Stories from 30 May 2009
Karen Heredia aka Joup [es] announces the launch of Bolivianos Globales, a social networking site for those in the Bolivian diaspora.
Campaigners in the Iranian elections have used YouTube in different ways to promote their favorite candidate or discredit their opponents. Four candidates will be on the ballot for the presidency on June 12, including the current president, Mahmoud Ahmadinejad.
Marjorie in Qatar links to a number of essay collections about Qatar's history and culture that are available online.
A heated debate about the provisions of a new draft penal code pertaining to abortion is taking place right now in East Timor. If the law is passed, abortion will become a crime and those who perform it will be punished with 2 to 8 years imprisonment, even in cases of incest or rape. The blogosphere reacts, Timorese women raising their voices and questioning why the more pressing issue of underage prostitution is not being debated instead.
Colla reviews the first report by the Office of the Special Inspector General for Afghanistan Reconstruction, which noted that the military command overseeing $15bn in US military aid cannot be sure the money is being managed effectively.
Bilguun informs the readers that the Mongolian Parliament is to discuss possible changes to the Communications law, which includes legalizing wiretapping of mobile communication for law enforcement purposes.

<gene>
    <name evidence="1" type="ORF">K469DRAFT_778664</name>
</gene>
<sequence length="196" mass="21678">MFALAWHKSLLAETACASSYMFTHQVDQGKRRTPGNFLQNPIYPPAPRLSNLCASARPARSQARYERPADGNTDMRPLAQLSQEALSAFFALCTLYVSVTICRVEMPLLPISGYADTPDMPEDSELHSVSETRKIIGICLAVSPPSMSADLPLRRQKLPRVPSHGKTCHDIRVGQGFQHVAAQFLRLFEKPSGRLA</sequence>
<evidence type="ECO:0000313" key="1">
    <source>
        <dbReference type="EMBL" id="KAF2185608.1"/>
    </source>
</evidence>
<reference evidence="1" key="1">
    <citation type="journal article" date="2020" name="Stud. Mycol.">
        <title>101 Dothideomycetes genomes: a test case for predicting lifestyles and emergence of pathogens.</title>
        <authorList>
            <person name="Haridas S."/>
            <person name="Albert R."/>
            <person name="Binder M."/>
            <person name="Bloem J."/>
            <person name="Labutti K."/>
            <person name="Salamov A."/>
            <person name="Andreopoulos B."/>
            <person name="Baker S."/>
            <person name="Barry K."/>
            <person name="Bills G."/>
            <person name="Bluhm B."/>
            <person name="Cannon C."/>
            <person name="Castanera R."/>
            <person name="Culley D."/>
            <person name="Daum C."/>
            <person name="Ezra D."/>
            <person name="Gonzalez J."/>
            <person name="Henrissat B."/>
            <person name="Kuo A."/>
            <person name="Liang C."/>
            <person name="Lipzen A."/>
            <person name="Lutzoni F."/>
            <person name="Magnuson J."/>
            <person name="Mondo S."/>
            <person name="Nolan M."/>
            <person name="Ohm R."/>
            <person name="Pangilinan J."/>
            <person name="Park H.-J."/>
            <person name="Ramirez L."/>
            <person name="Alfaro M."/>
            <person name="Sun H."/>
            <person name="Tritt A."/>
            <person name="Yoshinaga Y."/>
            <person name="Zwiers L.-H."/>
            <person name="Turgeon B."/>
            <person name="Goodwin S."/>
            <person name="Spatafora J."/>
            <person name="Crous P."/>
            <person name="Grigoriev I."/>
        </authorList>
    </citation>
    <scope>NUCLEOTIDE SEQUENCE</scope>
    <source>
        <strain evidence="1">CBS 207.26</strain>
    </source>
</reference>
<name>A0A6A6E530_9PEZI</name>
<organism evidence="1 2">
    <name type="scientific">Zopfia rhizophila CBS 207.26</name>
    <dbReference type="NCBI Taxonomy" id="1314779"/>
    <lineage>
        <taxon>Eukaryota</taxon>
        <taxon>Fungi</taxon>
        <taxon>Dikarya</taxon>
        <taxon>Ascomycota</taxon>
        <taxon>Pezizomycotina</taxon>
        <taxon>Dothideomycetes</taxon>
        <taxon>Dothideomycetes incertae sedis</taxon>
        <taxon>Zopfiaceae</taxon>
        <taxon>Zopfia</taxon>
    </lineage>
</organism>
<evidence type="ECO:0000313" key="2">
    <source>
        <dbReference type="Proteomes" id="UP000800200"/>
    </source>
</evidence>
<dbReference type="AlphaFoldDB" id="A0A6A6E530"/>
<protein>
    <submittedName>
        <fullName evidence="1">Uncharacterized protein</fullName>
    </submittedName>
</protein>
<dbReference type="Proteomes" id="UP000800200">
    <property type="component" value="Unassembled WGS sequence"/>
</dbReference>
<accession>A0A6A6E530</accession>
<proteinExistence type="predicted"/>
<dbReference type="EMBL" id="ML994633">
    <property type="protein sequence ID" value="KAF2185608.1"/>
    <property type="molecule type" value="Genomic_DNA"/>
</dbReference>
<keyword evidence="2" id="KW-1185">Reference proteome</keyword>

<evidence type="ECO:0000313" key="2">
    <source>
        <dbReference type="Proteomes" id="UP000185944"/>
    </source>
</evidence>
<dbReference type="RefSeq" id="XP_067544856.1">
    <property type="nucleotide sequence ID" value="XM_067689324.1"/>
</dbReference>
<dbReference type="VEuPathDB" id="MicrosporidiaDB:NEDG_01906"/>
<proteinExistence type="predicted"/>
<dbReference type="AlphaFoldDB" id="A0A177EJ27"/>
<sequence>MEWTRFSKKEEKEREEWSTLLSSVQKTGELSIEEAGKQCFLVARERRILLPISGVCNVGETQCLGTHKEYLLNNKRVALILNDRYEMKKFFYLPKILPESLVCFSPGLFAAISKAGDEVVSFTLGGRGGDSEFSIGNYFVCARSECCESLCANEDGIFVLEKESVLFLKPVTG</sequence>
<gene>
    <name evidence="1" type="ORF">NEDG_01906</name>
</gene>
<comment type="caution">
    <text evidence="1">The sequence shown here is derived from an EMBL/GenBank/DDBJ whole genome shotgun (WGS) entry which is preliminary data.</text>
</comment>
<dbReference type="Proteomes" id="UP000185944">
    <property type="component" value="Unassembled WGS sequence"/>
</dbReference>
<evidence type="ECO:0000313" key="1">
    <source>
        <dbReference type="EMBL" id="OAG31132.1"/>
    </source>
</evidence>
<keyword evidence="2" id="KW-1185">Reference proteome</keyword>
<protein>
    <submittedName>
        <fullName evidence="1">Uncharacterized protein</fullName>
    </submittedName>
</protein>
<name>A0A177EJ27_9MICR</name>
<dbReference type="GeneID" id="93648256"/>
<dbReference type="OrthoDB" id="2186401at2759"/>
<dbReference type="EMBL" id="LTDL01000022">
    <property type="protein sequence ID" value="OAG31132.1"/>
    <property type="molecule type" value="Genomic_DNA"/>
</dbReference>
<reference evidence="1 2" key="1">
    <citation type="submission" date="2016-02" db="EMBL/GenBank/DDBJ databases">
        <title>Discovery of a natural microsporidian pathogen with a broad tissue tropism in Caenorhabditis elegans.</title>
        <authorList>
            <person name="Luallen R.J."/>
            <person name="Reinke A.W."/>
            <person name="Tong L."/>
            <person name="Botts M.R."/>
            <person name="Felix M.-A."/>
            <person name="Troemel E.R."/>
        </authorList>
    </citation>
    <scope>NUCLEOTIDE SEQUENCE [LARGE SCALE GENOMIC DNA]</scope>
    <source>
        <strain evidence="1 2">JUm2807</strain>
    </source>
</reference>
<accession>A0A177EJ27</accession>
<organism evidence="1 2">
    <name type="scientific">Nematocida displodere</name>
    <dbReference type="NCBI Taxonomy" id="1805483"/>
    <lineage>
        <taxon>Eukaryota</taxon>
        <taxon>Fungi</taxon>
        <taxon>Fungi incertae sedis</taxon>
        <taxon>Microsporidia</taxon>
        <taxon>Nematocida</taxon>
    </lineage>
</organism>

Noah Tucker reports that one or two offices of police/special services departments in Khanabad, Eastern Uzbekistan, were attacked by a group of armed men.
Elina Galperin reviews the special report on Kazakhstan, which is especially interesting right now as the country is closely tied to world markets and is therefore struggling.
Integrating refugees in society is the aim of a film festival with a difference. Marwa Rakha learns about the Cairo Refugee Film Festival, being held from June 16 to 20 from the event's blog through a fellow blogger, and shares her findings in this post.
Jordanian The Arab Observer observes on Twitter: “In Jordan: A Queen who twitters and a king who goes undercover! A cool Royal family, no?”
Jordan's King Abdullah visited the Health Ministry's Patients’ Affairs Department in disguise to see what services were being offered to citizens seeking treatment. Naseem Tarawnah jots down his thoughts on the visit in this post.